When one thinks of ballets that define the art form, it is Swan Lake that likely comes to mind. The innocent beauty swathed in white who’s trapped in a cruel enchantment, the prince searching for true love, and the mesmerizing femme fatale dripping in black holding both us and the prince captive have captured ballet audiences for years. The story of Swan Lake has been endlessly reinterpreted and reimagined as each generation falls in love with a new swan. One of the most famous of these iterations is the brief and yet eternal solo of The Dying Swan, the defining role of the world-renowned Victorian Era ballet dancer Anna Pavlova.

Born in St. Petersburg, Russia in 1881, Anna struggled through her early ballet training years. She was precariously tall, thin to the point of flimsy, and so frail her instructors seemed to fear she might snap into tiny pieces while in motion. Her passion for dance was far from fragile, and with an aggressive determination, she transformed her delicacy into her most powerful strength by making it her defining style that enchanted audiences and set her apart from the standard ballerina of the era.

 After establishing herself as one of the greatest ballet dancers of a generation while performing with the Imperial Ballet and the Ballet Russes, Pavlova launched her own company and went on a world tour for an astonishing twenty years, visiting places such as Japan, Australia, India, China, and Mexico, often introducing the audience members to ballet for the very first time while she learned native dances from the community. 

 The most iconic role that she brought with her wherever she went was The Dying Swan, a brief solo choreographed for her in 1905 by the still deeply revered choreographer Michel Fokine, set to Saint-Saëns’s cello piece, Le Cygne from La Carnaval des Animaux

 The piece features delicate arms that flutter constantly like feathers in the wind, feet moving so swiftly and softly they seem to be floating across still water, and a heartwrenching collapse as the swan dies, shivering its wings one last time before the curtain falls. Pavlova identified with this work so deeply that she performed it approximately 4,000 times during her career. Every time the audience was swept away in the moment with her.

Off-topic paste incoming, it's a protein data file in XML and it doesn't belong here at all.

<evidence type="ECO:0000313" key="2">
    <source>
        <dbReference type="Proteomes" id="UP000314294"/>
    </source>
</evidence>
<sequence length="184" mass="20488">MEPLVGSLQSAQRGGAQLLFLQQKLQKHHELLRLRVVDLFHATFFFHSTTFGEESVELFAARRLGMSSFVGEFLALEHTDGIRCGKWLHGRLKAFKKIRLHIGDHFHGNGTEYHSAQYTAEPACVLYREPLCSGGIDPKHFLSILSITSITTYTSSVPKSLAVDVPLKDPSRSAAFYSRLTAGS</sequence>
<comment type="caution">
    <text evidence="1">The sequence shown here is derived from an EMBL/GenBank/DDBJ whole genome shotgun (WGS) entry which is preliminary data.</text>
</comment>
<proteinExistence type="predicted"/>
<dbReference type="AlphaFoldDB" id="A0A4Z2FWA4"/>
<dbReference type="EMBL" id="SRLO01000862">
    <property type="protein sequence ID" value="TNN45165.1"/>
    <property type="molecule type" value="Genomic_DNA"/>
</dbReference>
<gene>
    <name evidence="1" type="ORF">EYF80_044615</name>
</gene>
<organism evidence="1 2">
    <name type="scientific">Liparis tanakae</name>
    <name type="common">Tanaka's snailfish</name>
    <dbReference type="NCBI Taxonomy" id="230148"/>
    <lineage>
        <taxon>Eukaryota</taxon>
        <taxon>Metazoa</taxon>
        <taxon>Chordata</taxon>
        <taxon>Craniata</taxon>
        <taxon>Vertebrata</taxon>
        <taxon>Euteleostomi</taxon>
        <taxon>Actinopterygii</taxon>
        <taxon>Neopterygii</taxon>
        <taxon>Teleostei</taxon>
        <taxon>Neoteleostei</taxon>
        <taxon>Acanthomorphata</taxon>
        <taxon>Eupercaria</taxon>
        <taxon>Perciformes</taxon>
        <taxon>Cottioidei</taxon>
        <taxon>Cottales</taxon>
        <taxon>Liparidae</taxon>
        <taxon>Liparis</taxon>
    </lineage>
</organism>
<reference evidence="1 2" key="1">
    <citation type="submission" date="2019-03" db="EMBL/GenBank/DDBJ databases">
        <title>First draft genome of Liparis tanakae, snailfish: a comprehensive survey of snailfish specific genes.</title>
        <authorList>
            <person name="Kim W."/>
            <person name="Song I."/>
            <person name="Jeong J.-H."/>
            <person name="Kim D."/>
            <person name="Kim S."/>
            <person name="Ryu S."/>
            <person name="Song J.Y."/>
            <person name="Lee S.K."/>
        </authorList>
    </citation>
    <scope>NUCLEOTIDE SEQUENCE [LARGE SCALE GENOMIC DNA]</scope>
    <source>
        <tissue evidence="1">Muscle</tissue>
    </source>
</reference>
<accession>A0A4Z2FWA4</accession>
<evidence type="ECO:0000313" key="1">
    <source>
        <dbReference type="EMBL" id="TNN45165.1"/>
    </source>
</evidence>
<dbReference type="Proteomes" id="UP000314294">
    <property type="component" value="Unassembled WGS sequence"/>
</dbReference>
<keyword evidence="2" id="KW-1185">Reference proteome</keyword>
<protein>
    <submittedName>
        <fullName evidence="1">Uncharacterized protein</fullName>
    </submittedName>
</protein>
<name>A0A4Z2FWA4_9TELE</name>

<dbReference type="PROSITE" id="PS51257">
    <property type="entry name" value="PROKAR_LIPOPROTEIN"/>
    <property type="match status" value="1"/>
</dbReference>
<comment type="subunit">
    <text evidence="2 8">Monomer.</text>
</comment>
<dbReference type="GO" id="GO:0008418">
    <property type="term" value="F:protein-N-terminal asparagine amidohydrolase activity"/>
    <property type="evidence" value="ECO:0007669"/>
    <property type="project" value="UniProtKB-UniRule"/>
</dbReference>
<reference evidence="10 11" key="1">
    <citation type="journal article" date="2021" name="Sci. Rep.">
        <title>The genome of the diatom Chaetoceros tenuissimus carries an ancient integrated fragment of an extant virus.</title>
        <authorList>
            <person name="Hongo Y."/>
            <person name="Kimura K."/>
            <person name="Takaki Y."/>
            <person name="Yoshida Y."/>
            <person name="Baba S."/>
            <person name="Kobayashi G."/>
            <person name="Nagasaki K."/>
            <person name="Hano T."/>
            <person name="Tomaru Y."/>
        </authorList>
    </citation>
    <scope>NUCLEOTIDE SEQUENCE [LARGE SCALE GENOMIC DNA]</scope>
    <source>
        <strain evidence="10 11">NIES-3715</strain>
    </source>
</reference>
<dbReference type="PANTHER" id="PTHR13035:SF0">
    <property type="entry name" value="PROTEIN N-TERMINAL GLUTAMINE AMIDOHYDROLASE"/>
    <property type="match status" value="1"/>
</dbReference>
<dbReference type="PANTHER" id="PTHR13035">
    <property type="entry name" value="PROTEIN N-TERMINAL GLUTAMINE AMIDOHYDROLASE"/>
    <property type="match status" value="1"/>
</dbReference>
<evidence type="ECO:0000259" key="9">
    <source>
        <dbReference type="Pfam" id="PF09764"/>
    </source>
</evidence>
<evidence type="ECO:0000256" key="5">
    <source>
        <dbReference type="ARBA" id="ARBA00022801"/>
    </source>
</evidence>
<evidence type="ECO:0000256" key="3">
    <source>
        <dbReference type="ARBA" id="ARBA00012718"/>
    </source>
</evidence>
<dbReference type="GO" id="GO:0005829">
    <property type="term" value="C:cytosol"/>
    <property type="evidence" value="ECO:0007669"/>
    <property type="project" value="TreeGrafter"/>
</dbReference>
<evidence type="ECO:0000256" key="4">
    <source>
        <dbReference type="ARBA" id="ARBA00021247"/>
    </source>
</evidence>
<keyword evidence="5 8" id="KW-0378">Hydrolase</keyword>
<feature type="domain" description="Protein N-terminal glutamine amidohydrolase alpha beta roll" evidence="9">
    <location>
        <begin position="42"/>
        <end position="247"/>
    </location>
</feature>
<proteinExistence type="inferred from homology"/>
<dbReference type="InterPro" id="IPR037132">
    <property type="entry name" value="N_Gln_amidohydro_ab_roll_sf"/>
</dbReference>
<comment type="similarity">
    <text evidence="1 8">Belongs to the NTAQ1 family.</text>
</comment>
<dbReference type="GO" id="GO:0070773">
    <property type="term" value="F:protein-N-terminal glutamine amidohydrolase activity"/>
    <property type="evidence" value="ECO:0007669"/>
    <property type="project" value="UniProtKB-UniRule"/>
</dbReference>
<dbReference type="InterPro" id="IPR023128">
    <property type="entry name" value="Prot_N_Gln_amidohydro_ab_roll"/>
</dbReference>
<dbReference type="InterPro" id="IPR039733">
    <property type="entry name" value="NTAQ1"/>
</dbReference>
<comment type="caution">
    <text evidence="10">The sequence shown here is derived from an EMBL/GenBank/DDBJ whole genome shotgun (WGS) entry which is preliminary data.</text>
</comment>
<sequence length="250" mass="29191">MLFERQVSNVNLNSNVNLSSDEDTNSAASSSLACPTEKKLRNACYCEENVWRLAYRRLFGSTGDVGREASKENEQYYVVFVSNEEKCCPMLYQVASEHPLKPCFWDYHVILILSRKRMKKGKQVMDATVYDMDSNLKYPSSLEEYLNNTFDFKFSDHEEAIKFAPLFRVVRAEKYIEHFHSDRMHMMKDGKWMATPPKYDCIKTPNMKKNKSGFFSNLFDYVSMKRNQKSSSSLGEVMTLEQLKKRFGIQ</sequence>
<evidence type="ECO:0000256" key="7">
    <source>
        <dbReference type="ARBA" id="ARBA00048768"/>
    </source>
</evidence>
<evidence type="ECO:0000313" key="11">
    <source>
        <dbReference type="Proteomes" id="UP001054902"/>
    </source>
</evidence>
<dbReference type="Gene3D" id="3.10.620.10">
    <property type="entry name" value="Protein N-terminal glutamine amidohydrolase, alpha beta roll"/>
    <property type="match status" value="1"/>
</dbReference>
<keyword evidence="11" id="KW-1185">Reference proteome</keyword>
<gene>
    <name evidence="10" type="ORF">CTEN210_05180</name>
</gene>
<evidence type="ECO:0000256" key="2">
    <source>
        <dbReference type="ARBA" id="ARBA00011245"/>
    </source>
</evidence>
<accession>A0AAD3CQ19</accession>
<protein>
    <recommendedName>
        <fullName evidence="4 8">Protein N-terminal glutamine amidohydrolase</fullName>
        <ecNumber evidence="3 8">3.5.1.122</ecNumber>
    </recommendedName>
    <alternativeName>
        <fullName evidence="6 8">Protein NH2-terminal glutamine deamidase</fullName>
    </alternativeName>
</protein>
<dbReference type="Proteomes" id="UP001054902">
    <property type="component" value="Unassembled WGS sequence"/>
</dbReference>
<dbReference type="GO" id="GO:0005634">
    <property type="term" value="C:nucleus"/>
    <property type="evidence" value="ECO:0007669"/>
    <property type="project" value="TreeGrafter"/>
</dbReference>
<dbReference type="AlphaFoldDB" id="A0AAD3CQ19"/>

The spirit of the swan defined Pavlova not just on the stage, but also in her personal life. When she settled into Ivy House by London’s Hampstead Heath, the place she would call home for the rest of her life, she spent hours with the swans that lived in the nearby lake. Each of them was dear to her, but one named Jack she held especially close to her heart.

 At the age of 49 as she lay on her deathbed, she had no dances left in her body, but there were plenty still folded within her heart. Her very last words were, “Get my Swan costume ready.” And just like Pavlova, the spirit of the swan flutters in the heart of every ballet lover today, reminding us that through dance our merely mortal feet can be taught to fly.

Alanna Love is a writer based out of Boise, Idaho. She revels in tracing the thread of beauty woven throughout daily life, especially when it is found in ballet, literature, or historical wardrobing.
Follow Us

Subscribe For Updates & Giveaways!

Stay up to date with exciting original content, upcoming performances, and giveaways unique to your community and beyond!